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The SECA zones (SECA for Sulphur Emission Control Area) are maritime areas in which strict controls of merchant ships have been established by the International Maritime Organization (IMO) to minimize emissions of sulfur oxides (SOx), nitrogen oxides (NOx) and prohibit any deliberate release of ozone-depleting substances. It also governs waste incineration on board and emissions of Volatile Organic Compounds (VOCs) from tankers.

SECA in the Channel and in the North Sea

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MARPOL Convention


Adopted in 1997, Annex VI Rules for the Prevention of Air Pollution by Ships of the Marpol Convention establishes:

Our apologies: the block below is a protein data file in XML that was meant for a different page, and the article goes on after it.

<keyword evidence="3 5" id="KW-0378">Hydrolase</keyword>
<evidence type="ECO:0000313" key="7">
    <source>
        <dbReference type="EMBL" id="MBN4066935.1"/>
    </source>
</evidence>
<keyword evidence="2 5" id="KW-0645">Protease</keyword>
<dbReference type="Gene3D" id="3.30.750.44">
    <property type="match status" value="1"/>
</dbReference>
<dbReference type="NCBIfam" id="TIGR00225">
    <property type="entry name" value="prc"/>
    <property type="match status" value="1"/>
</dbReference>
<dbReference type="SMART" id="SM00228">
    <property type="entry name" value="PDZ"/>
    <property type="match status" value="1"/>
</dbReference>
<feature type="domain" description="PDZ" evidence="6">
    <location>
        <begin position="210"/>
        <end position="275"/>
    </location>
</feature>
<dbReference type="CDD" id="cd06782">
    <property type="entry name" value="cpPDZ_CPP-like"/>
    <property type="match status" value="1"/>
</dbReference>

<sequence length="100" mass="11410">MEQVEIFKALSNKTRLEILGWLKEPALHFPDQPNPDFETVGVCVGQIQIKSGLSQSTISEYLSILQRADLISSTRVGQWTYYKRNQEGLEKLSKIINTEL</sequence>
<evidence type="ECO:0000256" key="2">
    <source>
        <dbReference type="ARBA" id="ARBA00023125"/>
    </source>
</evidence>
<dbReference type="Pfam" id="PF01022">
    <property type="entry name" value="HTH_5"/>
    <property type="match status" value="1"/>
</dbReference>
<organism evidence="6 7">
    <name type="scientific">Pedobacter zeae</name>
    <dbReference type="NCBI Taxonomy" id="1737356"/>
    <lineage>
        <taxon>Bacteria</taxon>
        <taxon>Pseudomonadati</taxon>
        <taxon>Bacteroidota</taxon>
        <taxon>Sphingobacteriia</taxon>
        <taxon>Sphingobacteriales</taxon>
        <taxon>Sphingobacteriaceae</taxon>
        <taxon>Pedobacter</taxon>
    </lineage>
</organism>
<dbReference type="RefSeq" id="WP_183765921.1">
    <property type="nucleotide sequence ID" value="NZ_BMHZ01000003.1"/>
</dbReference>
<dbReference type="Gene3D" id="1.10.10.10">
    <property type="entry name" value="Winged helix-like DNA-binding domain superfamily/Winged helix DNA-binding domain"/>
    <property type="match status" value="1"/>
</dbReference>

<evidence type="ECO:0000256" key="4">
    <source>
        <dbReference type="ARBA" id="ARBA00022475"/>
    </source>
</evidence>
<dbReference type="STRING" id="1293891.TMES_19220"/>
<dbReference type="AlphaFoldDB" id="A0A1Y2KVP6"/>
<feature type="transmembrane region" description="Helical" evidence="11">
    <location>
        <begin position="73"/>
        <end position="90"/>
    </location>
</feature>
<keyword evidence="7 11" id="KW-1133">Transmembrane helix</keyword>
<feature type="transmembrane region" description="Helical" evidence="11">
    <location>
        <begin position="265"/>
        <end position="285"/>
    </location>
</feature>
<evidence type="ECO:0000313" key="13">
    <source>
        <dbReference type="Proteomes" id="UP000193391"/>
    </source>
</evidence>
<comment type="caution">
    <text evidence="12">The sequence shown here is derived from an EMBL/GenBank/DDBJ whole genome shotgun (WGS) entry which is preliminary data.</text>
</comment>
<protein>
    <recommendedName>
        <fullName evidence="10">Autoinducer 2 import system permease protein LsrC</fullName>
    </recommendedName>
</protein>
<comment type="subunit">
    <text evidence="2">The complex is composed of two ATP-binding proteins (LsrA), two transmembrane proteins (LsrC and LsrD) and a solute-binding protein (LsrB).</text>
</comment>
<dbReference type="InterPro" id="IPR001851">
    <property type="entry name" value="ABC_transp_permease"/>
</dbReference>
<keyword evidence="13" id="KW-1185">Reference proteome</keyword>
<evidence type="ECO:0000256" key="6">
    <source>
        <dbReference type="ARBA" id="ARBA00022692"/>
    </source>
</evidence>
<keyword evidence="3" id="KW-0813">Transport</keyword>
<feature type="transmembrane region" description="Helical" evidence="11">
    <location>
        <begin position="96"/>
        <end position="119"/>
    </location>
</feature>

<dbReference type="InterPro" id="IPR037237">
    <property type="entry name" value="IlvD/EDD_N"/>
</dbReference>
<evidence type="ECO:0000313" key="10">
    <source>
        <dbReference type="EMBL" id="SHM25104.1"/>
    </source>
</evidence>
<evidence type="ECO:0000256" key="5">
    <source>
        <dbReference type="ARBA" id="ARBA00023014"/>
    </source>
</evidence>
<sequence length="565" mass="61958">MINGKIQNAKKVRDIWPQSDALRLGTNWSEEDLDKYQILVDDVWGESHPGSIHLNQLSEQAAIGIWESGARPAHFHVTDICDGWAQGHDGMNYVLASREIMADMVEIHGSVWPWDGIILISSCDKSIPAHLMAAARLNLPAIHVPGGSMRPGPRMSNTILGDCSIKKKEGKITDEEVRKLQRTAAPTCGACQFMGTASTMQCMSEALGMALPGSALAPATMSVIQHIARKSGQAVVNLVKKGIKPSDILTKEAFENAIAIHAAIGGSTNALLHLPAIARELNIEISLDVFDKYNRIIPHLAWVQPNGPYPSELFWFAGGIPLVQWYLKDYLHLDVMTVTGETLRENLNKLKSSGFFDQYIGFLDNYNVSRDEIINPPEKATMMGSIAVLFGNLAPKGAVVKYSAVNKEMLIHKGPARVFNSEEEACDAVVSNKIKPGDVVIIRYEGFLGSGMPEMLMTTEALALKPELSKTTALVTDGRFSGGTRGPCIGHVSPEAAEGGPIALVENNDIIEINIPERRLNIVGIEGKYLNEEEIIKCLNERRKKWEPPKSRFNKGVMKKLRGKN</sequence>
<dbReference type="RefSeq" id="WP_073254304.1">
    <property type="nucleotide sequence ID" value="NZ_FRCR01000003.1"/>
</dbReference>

- emission control areas subject to more stringent controls on SOx emissions;
     - NOx emission control areas for Level III NOx emission standards.

This regulation that came into force in 2005 is the contribution of the maritime industry to the overall reduction of greenhouse gas emissions. Annex VI was revised in July 2010 and introduced more stringent emission limits.



Other SECA's in the World :

Since 2011, four ECAs exist around the world:

     - Baltic Sea and North Sea for sulfur emissions (SOx);
     - North America and United States Caribbean Sea Area for emissions of sulfur (SOx) and nitrogen oxides (NOx) and particulates (VOCs).


Other areas in the world complying with the IMO III standard

Since 1st January 2015, the ECA zones have seen the sulfur content of fuels used on board merchant ships reduced to 0.1% against 1% previously. The limit of 0.1% was previously limited to vessels that spend more than two hours in ports in SECA zones that had to meet these standards during their port stay.